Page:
At one o’clock on Monday afternoon, dancers clad in black and vibrant reds and golds made their way through the crowd gathered at Swasey Chapel. Once on stage, they launched into a joyous dance, rollicking and moving to the celebratory sounds of hand drums played by fellow students. It was the start of the college’s annual convocation to celebrate the life and legacy of Rev. Dr. Martin Luther King Jr.
Another 2012 MLK commemoration highlight included a weekend service challenge that had Denison students and employees participate in local projects such as visiting areas of nearby Newark to educate and register voters. In addition, thematic dialogue luncheons were held in campus dining halls during the noon hour on Monday.
In keeping with this year’s theme, “Defying the Distance: Toward Solidarity with the Disinherited,” convocation speaker Donald Whitehead shared his story of addiction and homelessness. Whitehead, former board president and executive director of the National Coalition for the Homeless, pleaded with the Denison community to become educated and involved in fighting America’s homelessness epidemic.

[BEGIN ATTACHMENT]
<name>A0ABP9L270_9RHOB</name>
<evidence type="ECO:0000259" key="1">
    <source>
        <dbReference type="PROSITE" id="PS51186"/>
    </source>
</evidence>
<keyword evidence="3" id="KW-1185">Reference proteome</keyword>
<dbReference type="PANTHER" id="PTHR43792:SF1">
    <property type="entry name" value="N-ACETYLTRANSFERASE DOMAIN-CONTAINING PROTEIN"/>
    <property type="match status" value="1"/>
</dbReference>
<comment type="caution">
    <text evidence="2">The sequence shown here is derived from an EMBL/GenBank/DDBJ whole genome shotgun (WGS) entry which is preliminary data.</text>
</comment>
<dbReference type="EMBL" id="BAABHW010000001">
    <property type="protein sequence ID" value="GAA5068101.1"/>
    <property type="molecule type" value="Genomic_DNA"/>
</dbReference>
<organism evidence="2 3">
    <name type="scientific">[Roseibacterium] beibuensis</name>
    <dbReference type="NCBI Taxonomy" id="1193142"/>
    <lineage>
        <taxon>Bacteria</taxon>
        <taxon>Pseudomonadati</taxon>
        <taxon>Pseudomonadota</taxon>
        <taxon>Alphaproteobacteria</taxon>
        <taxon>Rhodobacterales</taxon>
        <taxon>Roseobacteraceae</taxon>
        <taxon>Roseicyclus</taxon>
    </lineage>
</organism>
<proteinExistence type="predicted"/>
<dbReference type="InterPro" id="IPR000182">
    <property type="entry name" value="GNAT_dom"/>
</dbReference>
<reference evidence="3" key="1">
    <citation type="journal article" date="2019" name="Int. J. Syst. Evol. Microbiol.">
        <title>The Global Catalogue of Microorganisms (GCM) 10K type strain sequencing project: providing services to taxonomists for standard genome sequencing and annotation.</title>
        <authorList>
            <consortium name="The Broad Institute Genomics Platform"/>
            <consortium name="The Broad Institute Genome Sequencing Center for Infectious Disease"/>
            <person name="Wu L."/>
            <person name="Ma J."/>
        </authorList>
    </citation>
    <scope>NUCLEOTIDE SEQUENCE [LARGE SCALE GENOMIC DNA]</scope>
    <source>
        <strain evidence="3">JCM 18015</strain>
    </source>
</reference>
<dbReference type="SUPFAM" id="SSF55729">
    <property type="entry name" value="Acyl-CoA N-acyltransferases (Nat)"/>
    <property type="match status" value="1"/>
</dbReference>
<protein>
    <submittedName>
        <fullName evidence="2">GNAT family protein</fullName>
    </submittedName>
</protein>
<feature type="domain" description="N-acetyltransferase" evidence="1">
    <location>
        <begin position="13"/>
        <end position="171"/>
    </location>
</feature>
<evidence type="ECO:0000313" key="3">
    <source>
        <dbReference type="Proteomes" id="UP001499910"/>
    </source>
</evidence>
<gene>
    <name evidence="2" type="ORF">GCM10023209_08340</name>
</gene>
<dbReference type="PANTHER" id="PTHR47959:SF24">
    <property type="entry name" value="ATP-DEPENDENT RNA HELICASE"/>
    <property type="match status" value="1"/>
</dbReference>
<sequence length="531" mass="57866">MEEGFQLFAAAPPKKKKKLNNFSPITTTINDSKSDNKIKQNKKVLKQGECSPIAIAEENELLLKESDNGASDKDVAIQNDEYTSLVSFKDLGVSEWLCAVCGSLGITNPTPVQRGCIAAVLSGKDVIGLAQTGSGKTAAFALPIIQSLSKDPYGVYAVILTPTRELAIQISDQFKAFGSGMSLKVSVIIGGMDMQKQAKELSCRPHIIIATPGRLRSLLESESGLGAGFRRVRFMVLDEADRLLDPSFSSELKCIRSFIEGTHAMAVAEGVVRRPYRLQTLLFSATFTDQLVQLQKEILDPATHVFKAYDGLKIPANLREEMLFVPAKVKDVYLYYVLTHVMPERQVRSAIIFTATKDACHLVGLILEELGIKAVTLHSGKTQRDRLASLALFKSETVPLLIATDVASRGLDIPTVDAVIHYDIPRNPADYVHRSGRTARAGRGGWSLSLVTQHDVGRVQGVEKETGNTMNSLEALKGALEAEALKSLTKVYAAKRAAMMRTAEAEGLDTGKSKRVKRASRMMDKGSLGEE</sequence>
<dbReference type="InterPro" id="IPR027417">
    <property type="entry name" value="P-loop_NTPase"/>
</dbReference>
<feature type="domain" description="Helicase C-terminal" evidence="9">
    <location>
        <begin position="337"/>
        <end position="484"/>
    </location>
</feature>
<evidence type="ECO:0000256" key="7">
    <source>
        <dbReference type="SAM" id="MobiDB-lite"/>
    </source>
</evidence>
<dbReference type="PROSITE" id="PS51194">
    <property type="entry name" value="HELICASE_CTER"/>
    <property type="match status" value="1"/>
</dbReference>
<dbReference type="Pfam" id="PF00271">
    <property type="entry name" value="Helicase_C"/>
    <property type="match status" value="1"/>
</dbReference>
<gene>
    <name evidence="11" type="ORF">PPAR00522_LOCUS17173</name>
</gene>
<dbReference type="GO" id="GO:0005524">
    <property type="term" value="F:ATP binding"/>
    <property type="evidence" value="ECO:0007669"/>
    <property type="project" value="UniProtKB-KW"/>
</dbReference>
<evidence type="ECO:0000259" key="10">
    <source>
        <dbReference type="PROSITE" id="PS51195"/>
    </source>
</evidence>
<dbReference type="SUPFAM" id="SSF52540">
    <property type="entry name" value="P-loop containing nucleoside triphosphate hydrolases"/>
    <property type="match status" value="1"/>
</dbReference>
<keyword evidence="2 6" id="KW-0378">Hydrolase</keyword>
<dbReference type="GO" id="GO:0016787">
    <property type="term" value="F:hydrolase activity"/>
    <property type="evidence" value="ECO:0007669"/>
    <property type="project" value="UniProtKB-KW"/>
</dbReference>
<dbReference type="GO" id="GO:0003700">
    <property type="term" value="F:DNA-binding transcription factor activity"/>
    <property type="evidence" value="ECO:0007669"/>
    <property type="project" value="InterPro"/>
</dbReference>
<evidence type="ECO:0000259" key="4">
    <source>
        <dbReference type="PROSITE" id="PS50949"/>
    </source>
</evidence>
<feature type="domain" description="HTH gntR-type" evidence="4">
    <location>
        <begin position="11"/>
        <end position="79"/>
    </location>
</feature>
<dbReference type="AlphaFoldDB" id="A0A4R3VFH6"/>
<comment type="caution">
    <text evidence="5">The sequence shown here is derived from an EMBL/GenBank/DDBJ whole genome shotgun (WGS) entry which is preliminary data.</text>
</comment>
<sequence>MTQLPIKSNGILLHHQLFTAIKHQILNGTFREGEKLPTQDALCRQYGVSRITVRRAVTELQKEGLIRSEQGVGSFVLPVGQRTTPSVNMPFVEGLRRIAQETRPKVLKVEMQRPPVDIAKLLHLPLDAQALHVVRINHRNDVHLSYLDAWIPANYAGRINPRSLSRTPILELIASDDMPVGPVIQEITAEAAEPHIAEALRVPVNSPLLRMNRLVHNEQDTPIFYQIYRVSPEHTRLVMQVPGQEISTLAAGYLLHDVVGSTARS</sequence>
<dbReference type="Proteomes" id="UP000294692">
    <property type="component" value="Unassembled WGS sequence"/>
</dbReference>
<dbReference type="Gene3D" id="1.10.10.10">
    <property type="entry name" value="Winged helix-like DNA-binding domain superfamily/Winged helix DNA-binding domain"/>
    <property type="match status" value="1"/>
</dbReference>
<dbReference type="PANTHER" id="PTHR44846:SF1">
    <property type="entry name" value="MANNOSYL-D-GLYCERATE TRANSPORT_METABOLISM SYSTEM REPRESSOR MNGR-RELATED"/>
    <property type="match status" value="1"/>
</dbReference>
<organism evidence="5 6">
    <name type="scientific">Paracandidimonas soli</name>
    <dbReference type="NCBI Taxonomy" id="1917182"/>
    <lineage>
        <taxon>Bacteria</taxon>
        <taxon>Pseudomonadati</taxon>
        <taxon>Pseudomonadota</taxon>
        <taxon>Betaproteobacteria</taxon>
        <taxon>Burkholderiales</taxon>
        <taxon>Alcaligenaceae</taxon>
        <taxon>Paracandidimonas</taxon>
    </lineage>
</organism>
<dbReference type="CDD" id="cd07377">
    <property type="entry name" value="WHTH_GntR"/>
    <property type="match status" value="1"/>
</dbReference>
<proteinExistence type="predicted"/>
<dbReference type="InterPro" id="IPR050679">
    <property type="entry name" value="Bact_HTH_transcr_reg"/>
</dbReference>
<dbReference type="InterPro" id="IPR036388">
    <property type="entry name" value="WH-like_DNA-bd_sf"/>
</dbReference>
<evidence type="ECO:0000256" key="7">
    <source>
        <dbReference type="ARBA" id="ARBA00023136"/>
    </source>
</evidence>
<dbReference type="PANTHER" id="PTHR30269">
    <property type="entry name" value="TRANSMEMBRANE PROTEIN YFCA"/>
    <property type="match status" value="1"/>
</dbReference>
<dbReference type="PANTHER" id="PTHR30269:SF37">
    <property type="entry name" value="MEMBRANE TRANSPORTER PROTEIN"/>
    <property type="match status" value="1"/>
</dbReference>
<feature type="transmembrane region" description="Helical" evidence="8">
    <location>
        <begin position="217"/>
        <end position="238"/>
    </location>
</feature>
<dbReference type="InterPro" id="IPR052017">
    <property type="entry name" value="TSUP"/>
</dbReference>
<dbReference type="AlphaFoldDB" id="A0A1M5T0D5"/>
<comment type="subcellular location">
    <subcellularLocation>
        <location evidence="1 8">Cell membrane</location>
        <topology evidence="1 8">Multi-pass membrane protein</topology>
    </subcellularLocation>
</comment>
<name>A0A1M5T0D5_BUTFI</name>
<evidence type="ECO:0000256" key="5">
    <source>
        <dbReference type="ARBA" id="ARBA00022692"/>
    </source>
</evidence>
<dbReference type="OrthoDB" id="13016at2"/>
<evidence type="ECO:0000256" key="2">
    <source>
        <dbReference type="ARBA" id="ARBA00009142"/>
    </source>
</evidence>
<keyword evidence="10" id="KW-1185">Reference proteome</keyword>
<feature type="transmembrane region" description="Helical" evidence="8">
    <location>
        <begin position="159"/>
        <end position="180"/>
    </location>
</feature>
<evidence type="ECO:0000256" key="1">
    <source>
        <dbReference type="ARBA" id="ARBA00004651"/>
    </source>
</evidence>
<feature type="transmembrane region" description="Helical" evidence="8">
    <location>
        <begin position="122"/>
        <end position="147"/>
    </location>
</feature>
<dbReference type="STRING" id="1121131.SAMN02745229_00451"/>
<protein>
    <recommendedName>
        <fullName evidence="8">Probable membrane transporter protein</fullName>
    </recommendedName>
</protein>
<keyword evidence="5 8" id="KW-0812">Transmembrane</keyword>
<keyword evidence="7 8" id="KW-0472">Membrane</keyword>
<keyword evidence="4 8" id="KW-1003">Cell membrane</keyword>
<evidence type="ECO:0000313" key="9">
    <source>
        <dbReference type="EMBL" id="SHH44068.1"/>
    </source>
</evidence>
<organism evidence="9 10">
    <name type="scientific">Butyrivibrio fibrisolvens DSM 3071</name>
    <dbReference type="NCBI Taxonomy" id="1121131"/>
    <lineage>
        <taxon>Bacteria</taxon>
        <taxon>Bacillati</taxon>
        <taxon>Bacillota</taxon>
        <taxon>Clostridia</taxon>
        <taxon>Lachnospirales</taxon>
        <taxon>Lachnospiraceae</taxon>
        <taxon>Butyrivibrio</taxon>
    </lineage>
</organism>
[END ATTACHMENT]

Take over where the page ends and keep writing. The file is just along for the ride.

The talk was what Associate Provost Toni King later called the first “teach-in” of the day. What followed was an afternoon of 20 teach-ins held across campus and presented by students, faculty, and staff. Stephanie Agosta, wellness coordinator, guided her group in making shoes from straps and rubber, a practice popular among the Tarahumara people in northern Mexico, as part of a presentation discussing the history of shoes and the role they play in socio-economic status around the world. Tony Lisska, professor of philosophy, Alexandra Bradner, assistant professor of philosophy, and Josh Finnell, librarian for the humanities, engaged in a philosophical deconstruction of Martin Luther King Jr.’s famous “Letter from a Birmingham Jail,” and the role natural law played in that letter written in King’s cell on the margins of newspaper and on toilet paper. In another teach-in, University President Dale Knobel discussed inclusiveness in higher education. And Whitehead himself shared more statistics related to homelessness in the United States in his talk, “How Far Have We Ventured from Beloved Community?”
It was a day filled with service and learning. And what was the most important lesson learned? That we still have plenty of work to do.